As we end the year, we celebrate 37 weeks of posts for our blog Gears in Motion: For Teams and Those Who Lead Them. I want to thank Russ Sarratt and Rusty Chadwick for their contributions in getting this new endeavor for WinShape Teams off the ground.
So far, our blog has covered topics aimed at helping teams succeed and encouraging leaders to be more effective. Some posts discussed various books on leadership; however, we also introduced you to two team models we use when introducing positive team culture to our clients: Team Essentials and Creating Community.
Reflecting back on this series, there are three posts I want to highlight – Encouragement, Trust, and Sacrificial Service.
Encouragement – Everyone needs encouragement and it’s free to give. A team that encourages one another is a team that can tackle any goal. To encourage someone effectively, you must first recognize and listen to the recipient. Affirm them by being empathetic. Then provide a positive perspective, advising and challenging them, while showing continued support. (Adapted from 4 Steps of Encouragement, Bell, 2015.)
Trust – This is an elusive term that basically means having confidence in something. Two dynamics of trust are character and competence; mastering them will increase trust. Your character shows integrity and intent; competence establishes capabilities and results. Lack of communication and dishonesty are major factors in the deterioration of trust. (Adapted from 4 cores of Trust and Credibility, Covey, 2004.)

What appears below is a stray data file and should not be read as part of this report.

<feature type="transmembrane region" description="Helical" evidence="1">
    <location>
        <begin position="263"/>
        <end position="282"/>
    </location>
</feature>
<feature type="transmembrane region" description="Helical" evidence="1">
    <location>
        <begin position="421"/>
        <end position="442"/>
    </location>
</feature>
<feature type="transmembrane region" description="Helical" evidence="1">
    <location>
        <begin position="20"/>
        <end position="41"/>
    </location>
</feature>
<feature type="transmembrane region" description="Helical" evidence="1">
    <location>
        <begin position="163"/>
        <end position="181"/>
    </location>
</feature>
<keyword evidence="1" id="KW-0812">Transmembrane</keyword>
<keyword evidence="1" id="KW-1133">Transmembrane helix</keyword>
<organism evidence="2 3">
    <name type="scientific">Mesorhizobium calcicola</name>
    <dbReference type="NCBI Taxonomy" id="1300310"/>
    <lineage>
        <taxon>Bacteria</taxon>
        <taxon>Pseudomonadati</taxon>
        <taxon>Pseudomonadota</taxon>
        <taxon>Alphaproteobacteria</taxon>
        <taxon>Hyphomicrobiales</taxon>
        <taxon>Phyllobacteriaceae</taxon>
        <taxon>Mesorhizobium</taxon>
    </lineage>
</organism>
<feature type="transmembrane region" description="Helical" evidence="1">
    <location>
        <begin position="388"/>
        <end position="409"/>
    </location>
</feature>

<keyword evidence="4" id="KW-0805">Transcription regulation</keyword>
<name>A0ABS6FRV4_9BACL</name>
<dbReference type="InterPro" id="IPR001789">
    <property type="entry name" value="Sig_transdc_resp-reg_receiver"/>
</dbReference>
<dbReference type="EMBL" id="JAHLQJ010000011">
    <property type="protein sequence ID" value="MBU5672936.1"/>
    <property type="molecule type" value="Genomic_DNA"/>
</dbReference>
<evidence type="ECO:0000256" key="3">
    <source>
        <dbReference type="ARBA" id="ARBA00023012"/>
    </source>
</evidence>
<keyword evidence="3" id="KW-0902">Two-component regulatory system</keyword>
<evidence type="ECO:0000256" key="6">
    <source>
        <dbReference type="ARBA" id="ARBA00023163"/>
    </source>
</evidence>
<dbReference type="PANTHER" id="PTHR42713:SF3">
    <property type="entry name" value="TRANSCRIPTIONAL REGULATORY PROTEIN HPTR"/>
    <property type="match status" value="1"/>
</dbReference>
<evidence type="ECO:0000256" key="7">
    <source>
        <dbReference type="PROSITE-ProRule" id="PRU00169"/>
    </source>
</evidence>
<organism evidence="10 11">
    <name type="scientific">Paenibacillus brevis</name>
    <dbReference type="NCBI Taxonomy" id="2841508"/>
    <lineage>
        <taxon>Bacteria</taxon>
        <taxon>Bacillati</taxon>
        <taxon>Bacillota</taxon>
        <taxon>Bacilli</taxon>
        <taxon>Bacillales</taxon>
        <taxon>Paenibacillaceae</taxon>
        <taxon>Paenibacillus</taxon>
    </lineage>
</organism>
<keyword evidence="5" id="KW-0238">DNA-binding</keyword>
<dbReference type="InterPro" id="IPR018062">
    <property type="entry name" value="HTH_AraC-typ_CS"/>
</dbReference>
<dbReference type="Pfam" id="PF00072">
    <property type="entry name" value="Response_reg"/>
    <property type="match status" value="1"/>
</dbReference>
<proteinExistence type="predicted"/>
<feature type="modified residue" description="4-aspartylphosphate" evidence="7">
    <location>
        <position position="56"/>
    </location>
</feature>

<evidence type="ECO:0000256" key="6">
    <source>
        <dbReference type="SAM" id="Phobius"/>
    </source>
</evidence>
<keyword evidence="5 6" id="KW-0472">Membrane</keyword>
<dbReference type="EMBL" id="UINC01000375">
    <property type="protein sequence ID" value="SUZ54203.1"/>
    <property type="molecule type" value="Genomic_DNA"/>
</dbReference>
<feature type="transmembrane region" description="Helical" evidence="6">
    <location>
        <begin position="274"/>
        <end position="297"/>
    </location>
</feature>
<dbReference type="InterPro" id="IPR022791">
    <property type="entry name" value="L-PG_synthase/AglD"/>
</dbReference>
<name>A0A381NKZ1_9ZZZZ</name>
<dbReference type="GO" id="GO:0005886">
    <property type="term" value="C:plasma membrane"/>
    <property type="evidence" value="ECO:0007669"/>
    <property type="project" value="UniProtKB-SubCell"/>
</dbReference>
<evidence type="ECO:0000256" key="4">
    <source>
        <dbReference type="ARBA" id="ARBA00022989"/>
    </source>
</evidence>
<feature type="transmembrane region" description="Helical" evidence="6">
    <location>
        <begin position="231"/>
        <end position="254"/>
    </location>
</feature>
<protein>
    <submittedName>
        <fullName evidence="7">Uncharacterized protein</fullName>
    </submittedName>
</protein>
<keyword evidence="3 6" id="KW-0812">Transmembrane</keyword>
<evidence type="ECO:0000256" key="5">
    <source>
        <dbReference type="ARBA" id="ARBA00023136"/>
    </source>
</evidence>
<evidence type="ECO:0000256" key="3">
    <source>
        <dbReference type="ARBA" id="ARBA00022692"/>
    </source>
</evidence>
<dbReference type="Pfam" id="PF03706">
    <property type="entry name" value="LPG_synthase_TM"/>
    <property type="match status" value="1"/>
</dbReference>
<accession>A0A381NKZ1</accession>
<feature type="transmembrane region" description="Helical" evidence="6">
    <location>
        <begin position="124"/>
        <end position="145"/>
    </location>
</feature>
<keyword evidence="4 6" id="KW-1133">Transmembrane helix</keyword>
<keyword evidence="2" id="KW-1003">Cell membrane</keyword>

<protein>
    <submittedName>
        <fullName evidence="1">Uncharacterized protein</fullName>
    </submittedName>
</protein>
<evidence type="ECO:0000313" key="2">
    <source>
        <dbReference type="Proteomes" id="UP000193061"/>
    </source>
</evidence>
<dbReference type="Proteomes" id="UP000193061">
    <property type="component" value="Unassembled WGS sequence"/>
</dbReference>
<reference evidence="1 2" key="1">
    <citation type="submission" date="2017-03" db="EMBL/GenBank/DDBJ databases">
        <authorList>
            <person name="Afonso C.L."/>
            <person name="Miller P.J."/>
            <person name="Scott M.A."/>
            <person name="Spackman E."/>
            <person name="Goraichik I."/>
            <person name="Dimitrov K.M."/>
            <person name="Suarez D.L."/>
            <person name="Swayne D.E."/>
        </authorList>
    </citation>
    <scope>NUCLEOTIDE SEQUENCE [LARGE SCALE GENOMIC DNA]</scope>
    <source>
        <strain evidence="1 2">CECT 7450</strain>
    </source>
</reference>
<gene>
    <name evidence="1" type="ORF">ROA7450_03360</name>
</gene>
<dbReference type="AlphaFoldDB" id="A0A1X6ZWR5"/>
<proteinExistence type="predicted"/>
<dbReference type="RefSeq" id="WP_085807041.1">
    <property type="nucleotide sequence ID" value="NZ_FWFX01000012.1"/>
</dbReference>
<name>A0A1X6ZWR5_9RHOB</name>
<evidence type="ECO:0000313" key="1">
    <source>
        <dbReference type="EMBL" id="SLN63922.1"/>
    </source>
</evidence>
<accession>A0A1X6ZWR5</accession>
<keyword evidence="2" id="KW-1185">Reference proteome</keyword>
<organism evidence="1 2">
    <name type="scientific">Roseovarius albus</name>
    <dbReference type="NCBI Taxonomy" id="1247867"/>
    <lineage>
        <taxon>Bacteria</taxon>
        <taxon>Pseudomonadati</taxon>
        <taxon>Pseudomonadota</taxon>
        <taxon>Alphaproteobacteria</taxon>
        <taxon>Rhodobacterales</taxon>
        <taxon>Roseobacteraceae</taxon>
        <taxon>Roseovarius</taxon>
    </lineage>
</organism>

Sacrificial Service – Sometimes it is easy to serve; some people really enjoy it. But serving sacrificially is what will really promote the creation of community at your organization. “Sacrificial” means it costs you something (like your time, attention, money, even recognition) that will then be given to someone else. People notice when what you give costs you something and that fosters appreciation. Appreciation promotes loyalty; loyalty strengthens community.
If we can build upon these three practices: encouraging more, building solid trust, and serving one another intentionally, then our teams and those we lead will be stronger, healthier, and more fulfilled and ready to change the world around them. What world are you trying to change?
This year is ending quickly. During this time in which work slows down and you have time to breathe, evaluate how you are doing in these areas. Focus on an area in which you have identified gaps and make a plan to improve. First, think with the end in mind—what outcome do you hope for? Then list between two and four tasks that will help you reach this goal. Finally, set your plans by assigning dates to tasks and goals. Stay the course and record your progress. Evaluate after 30 days, 60 days, or 90 days.
This blog is meant to help you improve, but it will require your motivation, dedication, and perseverance to see results. We are here to help. If we can assist you in your team development or leadership journey, don’t hesitate to contact us at 706.238.7717 or email us at email@example.com.
By Ricky Escobar